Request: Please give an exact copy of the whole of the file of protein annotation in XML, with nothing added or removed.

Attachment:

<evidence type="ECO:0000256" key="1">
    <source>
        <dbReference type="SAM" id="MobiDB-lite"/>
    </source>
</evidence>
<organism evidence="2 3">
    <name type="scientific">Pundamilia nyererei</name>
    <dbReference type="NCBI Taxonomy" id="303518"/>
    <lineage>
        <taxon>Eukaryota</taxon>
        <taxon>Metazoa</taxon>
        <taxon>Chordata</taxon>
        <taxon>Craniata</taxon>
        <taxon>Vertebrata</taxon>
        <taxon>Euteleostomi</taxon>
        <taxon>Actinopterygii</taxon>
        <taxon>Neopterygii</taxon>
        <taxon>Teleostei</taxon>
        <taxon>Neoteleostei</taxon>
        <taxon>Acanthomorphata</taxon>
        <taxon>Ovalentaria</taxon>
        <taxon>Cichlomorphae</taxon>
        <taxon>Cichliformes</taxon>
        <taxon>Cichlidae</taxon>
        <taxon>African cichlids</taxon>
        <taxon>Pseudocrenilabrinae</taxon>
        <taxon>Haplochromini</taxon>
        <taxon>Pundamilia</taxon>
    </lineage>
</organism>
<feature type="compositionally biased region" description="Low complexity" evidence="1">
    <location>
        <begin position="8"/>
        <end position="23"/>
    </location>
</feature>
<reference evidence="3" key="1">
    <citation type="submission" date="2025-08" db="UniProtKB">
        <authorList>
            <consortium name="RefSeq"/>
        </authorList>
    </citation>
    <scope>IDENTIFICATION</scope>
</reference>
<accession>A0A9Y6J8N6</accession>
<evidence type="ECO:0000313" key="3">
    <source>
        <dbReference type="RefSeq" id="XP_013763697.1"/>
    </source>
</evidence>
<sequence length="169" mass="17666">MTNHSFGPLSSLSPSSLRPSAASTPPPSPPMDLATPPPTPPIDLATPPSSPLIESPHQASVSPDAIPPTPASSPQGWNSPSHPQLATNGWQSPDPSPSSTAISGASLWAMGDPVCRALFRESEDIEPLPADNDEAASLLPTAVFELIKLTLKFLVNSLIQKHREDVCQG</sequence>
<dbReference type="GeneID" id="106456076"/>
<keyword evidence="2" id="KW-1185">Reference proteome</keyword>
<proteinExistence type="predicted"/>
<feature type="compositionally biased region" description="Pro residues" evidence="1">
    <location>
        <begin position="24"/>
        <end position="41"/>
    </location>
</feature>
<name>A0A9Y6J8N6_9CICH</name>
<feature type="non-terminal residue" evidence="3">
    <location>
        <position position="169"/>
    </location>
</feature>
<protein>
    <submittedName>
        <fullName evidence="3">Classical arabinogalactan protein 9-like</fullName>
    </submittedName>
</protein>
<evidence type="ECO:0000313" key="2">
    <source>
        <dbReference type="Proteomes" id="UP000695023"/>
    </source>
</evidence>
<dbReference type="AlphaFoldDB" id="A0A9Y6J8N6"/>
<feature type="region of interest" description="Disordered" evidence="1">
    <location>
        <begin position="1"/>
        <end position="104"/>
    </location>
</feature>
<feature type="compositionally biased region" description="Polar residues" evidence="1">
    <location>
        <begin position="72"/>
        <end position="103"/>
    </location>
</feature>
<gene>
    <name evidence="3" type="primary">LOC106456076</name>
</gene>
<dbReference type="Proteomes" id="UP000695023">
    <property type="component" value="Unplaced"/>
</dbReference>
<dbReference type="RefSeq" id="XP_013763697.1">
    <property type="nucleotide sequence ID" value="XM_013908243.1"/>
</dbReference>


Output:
<evidence type="ECO:0000256" key="1">
    <source>
        <dbReference type="SAM" id="MobiDB-lite"/>
    </source>
</evidence>
<organism evidence="2 3">
    <name type="scientific">Pundamilia nyererei</name>
    <dbReference type="NCBI Taxonomy" id="303518"/>
    <lineage>
        <taxon>Eukaryota</taxon>
        <taxon>Metazoa</taxon>
        <taxon>Chordata</taxon>
        <taxon>Craniata</taxon>
        <taxon>Vertebrata</taxon>
        <taxon>Euteleostomi</taxon>
        <taxon>Actinopterygii</taxon>
        <taxon>Neopterygii</taxon>
        <taxon>Teleostei</taxon>
        <taxon>Neoteleostei</taxon>
        <taxon>Acanthomorphata</taxon>
        <taxon>Ovalentaria</taxon>
        <taxon>Cichlomorphae</taxon>
        <taxon>Cichliformes</taxon>
        <taxon>Cichlidae</taxon>
        <taxon>African cichlids</taxon>
        <taxon>Pseudocrenilabrinae</taxon>
        <taxon>Haplochromini</taxon>
        <taxon>Pundamilia</taxon>
    </lineage>
</organism>
<feature type="compositionally biased region" description="Low complexity" evidence="1">
    <location>
        <begin position="8"/>
        <end position="23"/>
    </location>
</feature>
<reference evidence="3" key="1">
    <citation type="submission" date="2025-08" db="UniProtKB">
        <authorList>
            <consortium name="RefSeq"/>
        </authorList>
    </citation>
    <scope>IDENTIFICATION</scope>
</reference>
<accession>A0A9Y6J8N6</accession>
<evidence type="ECO:0000313" key="3">
    <source>
        <dbReference type="RefSeq" id="XP_013763697.1"/>
    </source>
</evidence>
<sequence length="169" mass="17666">MTNHSFGPLSSLSPSSLRPSAASTPPPSPPMDLATPPPTPPIDLATPPSSPLIESPHQASVSPDAIPPTPASSPQGWNSPSHPQLATNGWQSPDPSPSSTAISGASLWAMGDPVCRALFRESEDIEPLPADNDEAASLLPTAVFELIKLTLKFLVNSLIQKHREDVCQG</sequence>
<dbReference type="GeneID" id="106456076"/>
<keyword evidence="2" id="KW-1185">Reference proteome</keyword>
<proteinExistence type="predicted"/>
<feature type="compositionally biased region" description="Pro residues" evidence="1">
    <location>
        <begin position="24"/>
        <end position="41"/>
    </location>
</feature>
<name>A0A9Y6J8N6_9CICH</name>
<feature type="non-terminal residue" evidence="3">
    <location>
        <position position="169"/>
    </location>
</feature>
<protein>
    <submittedName>
        <fullName evidence="3">Classical arabinogalactan protein 9-like</fullName>
    </submittedName>
</protein>
<evidence type="ECO:0000313" key="2">
    <source>
        <dbReference type="Proteomes" id="UP000695023"/>
    </source>
</evidence>
<dbReference type="AlphaFoldDB" id="A0A9Y6J8N6"/>
<feature type="region of interest" description="Disordered" evidence="1">
    <location>
        <begin position="1"/>
        <end position="104"/>
    </location>
</feature>
<feature type="compositionally biased region" description="Polar residues" evidence="1">
    <location>
        <begin position="72"/>
        <end position="103"/>
    </location>
</feature>
<gene>
    <name evidence="3" type="primary">LOC106456076</name>
</gene>
<dbReference type="Proteomes" id="UP000695023">
    <property type="component" value="Unplaced"/>
</dbReference>
<dbReference type="RefSeq" id="XP_013763697.1">
    <property type="nucleotide sequence ID" value="XM_013908243.1"/>
</dbReference>